by Stan Crader
YA/Adult Historical Fiction
Grades 8 and up
Complimentary copy received in return for honest review.
All opinions expressed are solely my own.
ABOUT THE PAPERBOY
Paperboy tells the story as only an afternoon paperboy in rural America in the sixties can. Thousands of readers identified with the unique characters of Colby while reading The Bridge. They grew to love Tommy and the band of boys, were entertained by their childish pranks, and touched by their generosity.
In Paperboy, change is coming to Colby. The shoe factory has sold and a hat factory is taking its place. A factory manager has been named and he’s definitely not from Colby. There’s an influx of interesting newcomers.
The high school principal is also new to Colby. He must deal with teenage pregnancy, the snooping high school office secretary, and the Colby Curls rumor mill. He, too, has a mysterious past and uses it to his advantage.
The pregnant teen and her auto-mechanic single mother aren’t Colby natives either. Rumors about both abound. The mother has a past which touches the present, and eventually involves the entire town. Tommy and Booger, while delivering the Colby Telegraph, discover that Colby’s patriarch, Mr. Koch, has a heroic but classified history. While raking leaves for Mrs. Whitener, they learn the origin of her accent and how she got to Colby. It’s not what most people think.
Jupiter Storm, the town’s primary purveyor of gossip, whose opinion always exceeds his knowledge, is perpetually annoying. But Tommy and Booger learn that Jupiter is a decorated World War II veteran. And when a threatening stranger appears on the scene, the entire town learns of Jupiter’s unique but redeeming skill. How will Colby be different, and how will it be the same?
Stan Crader’s first book, ‘The Bridge’ spent several days on the best seller list for Christian fiction at both BarnesandNoble.com and Amazon.com. His articles about flying have been published in flying magazines and local newspapers. He won a Bronze Quill award from the International Association of Business Communications for articles written for his company’s quarterly newsletter.
Stan was born and raised in Bollinger County Missouri. Coming of age in rural Missouri provided him the material for many of the rich characters in his books. He credits the variety of jobs he had as a child and the people with which he worked for providing him his creative foundation.
Stan’s childhood jobs included grocery store carry out, a paper route, mowing lawns, farm equipment set-up, sawmills, and janitor. “You learn a great deal about people when you see what groceries they purchase,” Stan says.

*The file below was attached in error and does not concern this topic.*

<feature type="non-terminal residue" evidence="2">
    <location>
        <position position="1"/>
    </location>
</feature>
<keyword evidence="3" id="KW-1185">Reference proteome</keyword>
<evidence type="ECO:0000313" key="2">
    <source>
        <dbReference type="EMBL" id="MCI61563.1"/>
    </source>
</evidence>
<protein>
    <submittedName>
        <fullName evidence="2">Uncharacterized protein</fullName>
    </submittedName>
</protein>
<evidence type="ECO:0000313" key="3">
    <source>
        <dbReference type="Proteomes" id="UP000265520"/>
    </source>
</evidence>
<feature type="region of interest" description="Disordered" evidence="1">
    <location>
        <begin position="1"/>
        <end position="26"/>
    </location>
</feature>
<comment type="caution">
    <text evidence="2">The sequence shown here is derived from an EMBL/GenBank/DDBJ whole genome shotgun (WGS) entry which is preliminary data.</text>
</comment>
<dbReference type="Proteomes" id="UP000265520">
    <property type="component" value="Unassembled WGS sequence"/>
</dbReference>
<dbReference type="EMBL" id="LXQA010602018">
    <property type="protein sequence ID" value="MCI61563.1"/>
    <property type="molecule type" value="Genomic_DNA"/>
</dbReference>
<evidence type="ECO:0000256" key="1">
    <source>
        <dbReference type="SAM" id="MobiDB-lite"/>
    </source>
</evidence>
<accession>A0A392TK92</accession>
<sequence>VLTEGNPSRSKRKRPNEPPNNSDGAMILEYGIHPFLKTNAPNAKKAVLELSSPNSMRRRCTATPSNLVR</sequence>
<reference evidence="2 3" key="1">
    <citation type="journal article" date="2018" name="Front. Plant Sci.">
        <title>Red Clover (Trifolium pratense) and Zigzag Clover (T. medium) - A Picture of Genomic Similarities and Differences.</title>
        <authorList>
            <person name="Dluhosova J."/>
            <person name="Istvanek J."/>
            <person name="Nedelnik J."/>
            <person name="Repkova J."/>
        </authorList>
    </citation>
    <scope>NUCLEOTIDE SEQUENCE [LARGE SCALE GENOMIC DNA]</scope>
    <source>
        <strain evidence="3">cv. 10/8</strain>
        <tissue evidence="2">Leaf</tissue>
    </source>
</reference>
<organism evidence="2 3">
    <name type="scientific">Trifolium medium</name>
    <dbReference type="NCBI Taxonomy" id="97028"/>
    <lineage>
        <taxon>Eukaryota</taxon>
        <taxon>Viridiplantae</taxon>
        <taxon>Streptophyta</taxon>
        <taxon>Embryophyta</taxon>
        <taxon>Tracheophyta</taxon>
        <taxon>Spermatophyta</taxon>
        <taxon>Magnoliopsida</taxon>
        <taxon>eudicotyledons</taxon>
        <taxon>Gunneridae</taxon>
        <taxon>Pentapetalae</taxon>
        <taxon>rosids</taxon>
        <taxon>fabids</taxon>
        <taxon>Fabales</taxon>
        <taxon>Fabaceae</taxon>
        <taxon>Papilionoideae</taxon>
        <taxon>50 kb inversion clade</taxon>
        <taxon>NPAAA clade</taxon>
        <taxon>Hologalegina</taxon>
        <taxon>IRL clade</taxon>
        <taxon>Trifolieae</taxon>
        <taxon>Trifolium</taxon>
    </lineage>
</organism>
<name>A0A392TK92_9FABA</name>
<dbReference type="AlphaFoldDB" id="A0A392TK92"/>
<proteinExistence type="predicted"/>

After graduating from high school, he attended the University of Missouri, where he met his future wife, Debbie at a Missouri / Nebraska football game. It was Debbie who first made Stan realize that his childhood was unique.
They spent the early years of their marriage living in Bollinger County, Missouri. Stan joined the family business and Debbie worked as a community nurse. As a nurse, working with a caring country doctor, she began to collect stories of her own.
The two of them raised three boys and a golden retriever as the life experiences continued. Stan began writing Christmas letters. Friends and family began to look forward to the somewhat informative but largely humorous Christmas epistle.
Stan’s first novel was written after the encouragement of those on his Christmas letter mailing list and the recipients of the company’s quarterly newsletter. He’s flattered beyond measure each time someone who has read ‘The Bridge’ asks about a sequel.
Visit Stan’s site: http://www.stancrader.com
Please note that all proceeds go to support Resurrecting Lives, a non-profit that supports veterans with traumatic brain injury (TBI).
When I really like characters, it is always a thrill to read more about them. I was eager to read this follow-up to Crader's The Bridge. It was interesting to return to Colby and find out more about its residents. Tommy and Booger are once again the main characters but there are many others both old and new that Tommy and Booger interact with. As a paperboy, Tommy knows most of the people in his town, but there are always surprising new things to discover. Crader does a great job of creating a wonderful setting with realistic characters with real strengths and weaknesses. If you enjoy good-ole, country-home stories than I highly recommend this one.
Check out the rest of the tour here. Be sure to check review of the first book, The Bridge.